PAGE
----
The Phenomenals: A Tangle of Traitors by F.E. Higgins

Something a little different this evening methinks…

Publisher: Macmillan Children’s Books
ISBN: 9780330507554
Published: 3/1/2013

Welcome to Degringolade, where the tar pits bubble and superstition reigns supreme. The annual scarifice to the Lurids is about to begin and murder, mischief and malodorus magic are afoot. Enter the new alliance, the Phenomenals: Folly Harperlaine, a dark arts dabbler with a perculiar interest in the zombie-like Lurids; Vincent Vedrigis, light fingered thief and pickpocket extroardinaire; Citrine Capodel, framed for a crime she didn’t commit and heiress to a fortune; and finally Jonah Scrimshander, salty seadog with a scarred face, a tall tale and a deadly knack with a harpoon. Together they must solve the mystery of the ambulent Lurids and why somone would want to threaten the town with them  and disrupt the tar pit sacrifice.

You have no idea how difficult it was to write the description above – this is a writer who likes to play about with language and the way it sounds, not just reads, which means I end up spellchecking every few letters. However, it does make for some rather fun and intriguing names, especially when you say them out loud: try it, read the names of the characters aloud, it’s great fun! They trip, slide, hiss, roll and snap off the tongue, like a syllable playground (if a spellchecker nightmare).

In fact, the language Higgins uses (like the names she picks for her characters) is the one thing I really noticed above all other when reading The Phenomenals. Maybe she was just setting the tone of the story but the language used in this book is hugely unusual. As I was reading I kept coming across words that took me by surprise, either because I hadn’t seen them for a long time or because I’d not come across them outside of an older, adult read before. I mean, when’s the last time you saw words like lucent, pediment, balusters or medley in a  book aimed at 9-12 year old children?! It was a nice change, and so different compared to some of the other books I’ve been reading this year and really set the tone of the book, gave it an old-timey feel with it’s old-timey style language. Plus it was just fun to read, all these new, excellent and carefully chosen words! I had to read some parts aloud just because the words felt so fun tripping off my tongue (and that doesn’t sound weird at all…)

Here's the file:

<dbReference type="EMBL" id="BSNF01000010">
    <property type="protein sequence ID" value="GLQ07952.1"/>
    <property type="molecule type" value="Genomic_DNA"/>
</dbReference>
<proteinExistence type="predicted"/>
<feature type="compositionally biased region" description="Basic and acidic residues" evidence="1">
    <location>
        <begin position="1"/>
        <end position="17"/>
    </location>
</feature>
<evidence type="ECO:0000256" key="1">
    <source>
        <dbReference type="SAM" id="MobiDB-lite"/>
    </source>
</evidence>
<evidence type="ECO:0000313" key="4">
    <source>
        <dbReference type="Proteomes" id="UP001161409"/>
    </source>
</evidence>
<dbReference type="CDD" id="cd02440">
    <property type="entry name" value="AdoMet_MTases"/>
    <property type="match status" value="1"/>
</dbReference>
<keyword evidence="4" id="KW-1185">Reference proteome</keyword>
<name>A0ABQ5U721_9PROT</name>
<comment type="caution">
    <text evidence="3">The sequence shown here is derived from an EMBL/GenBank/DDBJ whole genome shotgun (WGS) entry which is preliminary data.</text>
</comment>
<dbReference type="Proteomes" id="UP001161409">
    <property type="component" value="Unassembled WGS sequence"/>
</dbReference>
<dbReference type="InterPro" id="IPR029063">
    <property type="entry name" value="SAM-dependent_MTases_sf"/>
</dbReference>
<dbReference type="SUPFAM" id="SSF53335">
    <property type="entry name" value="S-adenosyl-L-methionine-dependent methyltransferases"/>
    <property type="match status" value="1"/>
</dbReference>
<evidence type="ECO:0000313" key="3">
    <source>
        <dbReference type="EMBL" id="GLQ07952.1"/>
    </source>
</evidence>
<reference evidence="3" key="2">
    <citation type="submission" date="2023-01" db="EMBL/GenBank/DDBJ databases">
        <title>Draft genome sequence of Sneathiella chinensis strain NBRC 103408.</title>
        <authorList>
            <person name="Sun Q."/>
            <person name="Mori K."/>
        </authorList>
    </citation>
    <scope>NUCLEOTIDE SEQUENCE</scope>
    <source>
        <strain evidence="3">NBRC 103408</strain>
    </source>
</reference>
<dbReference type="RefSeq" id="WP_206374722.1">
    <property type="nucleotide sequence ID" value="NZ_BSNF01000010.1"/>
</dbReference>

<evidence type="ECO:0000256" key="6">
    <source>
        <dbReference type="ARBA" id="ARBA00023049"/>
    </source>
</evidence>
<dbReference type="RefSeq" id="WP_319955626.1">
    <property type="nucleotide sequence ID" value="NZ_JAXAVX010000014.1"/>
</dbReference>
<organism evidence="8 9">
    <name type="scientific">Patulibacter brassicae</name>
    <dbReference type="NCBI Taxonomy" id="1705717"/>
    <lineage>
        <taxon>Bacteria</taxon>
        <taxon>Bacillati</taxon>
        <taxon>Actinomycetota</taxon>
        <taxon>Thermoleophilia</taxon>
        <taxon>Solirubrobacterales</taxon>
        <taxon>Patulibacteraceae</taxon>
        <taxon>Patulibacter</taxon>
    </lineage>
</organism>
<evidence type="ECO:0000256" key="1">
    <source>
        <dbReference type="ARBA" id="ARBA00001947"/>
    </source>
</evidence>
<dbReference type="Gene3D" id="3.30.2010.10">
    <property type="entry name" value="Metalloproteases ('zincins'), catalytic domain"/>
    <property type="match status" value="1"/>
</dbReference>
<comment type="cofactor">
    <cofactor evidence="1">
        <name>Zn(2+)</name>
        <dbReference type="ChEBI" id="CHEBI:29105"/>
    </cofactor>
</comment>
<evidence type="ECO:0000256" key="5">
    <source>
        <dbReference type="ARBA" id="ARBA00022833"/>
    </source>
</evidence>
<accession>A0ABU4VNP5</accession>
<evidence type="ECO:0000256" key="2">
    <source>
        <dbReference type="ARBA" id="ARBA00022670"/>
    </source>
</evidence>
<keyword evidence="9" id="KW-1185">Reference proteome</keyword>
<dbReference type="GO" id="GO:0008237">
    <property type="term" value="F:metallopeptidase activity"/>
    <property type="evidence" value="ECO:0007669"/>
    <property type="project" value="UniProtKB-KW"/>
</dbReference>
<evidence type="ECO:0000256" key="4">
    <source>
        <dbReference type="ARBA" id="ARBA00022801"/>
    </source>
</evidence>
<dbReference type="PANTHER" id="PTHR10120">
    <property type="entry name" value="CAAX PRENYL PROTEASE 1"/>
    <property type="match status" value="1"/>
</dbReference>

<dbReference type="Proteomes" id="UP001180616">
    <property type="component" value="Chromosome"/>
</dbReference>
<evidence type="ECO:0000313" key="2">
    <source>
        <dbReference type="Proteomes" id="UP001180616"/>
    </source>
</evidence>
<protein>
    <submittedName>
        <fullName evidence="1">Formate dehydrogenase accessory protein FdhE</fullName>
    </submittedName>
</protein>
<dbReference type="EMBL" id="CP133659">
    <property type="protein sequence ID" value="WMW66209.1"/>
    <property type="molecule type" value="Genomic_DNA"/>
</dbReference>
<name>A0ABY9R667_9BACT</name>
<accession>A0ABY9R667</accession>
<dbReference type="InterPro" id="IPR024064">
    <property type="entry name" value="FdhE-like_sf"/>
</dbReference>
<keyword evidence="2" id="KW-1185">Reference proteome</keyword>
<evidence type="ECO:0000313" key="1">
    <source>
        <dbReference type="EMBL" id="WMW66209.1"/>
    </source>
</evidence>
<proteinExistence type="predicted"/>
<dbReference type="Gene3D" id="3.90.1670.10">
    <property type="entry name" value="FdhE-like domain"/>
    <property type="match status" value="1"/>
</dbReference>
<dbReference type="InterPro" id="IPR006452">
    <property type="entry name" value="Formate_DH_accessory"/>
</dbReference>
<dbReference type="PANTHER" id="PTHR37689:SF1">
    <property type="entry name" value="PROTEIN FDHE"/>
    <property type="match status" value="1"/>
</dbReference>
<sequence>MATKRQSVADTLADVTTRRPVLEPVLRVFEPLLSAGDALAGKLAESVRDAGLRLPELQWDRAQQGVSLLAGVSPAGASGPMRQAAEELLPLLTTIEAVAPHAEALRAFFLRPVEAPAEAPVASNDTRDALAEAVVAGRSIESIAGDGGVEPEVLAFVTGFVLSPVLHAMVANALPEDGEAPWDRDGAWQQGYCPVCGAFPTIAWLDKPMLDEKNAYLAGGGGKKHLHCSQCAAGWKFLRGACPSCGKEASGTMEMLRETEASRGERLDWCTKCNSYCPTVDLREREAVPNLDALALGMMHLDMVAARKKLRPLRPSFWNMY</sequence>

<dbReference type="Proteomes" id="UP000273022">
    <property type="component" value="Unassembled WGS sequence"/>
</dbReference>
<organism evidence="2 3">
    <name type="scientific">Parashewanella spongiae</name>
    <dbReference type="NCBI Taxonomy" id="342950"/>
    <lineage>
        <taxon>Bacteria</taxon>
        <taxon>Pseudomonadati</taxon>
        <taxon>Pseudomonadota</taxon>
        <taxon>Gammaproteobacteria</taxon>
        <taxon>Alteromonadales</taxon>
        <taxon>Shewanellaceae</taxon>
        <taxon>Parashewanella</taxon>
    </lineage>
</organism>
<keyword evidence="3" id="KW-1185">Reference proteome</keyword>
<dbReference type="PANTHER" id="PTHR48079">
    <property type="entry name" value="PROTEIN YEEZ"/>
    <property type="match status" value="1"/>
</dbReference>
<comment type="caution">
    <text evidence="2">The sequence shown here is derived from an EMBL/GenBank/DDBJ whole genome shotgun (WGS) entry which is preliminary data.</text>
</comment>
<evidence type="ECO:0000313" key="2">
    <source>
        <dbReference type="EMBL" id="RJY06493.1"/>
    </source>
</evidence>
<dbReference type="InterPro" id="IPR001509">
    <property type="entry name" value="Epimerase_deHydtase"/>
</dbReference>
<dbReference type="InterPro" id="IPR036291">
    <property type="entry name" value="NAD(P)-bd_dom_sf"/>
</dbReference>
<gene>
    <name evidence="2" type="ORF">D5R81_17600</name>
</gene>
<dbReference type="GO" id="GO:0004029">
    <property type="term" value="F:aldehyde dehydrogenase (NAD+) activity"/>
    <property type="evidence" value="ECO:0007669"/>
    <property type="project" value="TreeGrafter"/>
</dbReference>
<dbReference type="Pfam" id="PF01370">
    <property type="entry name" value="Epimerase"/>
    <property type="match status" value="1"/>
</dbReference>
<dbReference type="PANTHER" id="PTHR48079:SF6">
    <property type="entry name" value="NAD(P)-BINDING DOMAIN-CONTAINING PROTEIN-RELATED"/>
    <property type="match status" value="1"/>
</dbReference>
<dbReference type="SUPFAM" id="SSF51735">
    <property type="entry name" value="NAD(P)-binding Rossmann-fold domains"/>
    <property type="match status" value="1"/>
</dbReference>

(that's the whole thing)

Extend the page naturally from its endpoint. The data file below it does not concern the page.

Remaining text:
The author’s also experimented with adding in her own new words to the book’s vocabulary, although I must admit I didn’t get on with these quite as well. Words like ‘nanyone’, ‘Trikukulos’ and ‘Spletivus!’ set the scene nicely and do a neat job of transporting you to a different land and town, but although I got used to reading them and understanding them within the first few chapters, I did still find myself tripping up by the end of the book. It didn’t upset the story though and I think any tripping up I may have had was more than offset by how well the language helped me get in to the characters and town.

The characters themselves are kind of fun too, although you do only get to know one of them in a real amount of detail, namely the chappy on the front cover Vincent Vedrigis. He definately seems to be the favourite, unless this is a series where each book revolves mostly around one of the main characters. Either way they’re intriguing: I love Vincent’s cheeky chappy persona and the way he tricks and cheats and eases his way round to getting what he wants or sneaking past The Fuzz. Aside from Vincent though, the real interest of the four for me was Folly – why and how does she know so much about the dark arts and just why is she so interested in the treacherous tar pits and thier zombie/Lurid occupants? And why does she live in a tomb (not that that doesn’t make my inner Goth grin in glee, if my inner Goth were wont to grin)?!

So, a book that delights in playing with language (and if you really want to be sneaky about it, possibly a bit of a vocab-builder) and although it may be skewed a little towards the one character in this book, there’s still plenty to enjoy both with him and the other characters. One to pick up when you need something a little off the beaten track.

Find The Phenomenals here.

What do you think?

Fill in your details below or click an icon to log in: Logo

You are commenting using your account. Log Out /  Change )

Google photo

You are commenting using your Google account. Log Out /  Change )

Twitter picture

You are commenting using your Twitter account. Log Out /  Change )

Facebook photo

You are commenting using your Facebook account. Log Out /  Change )

Connecting to %s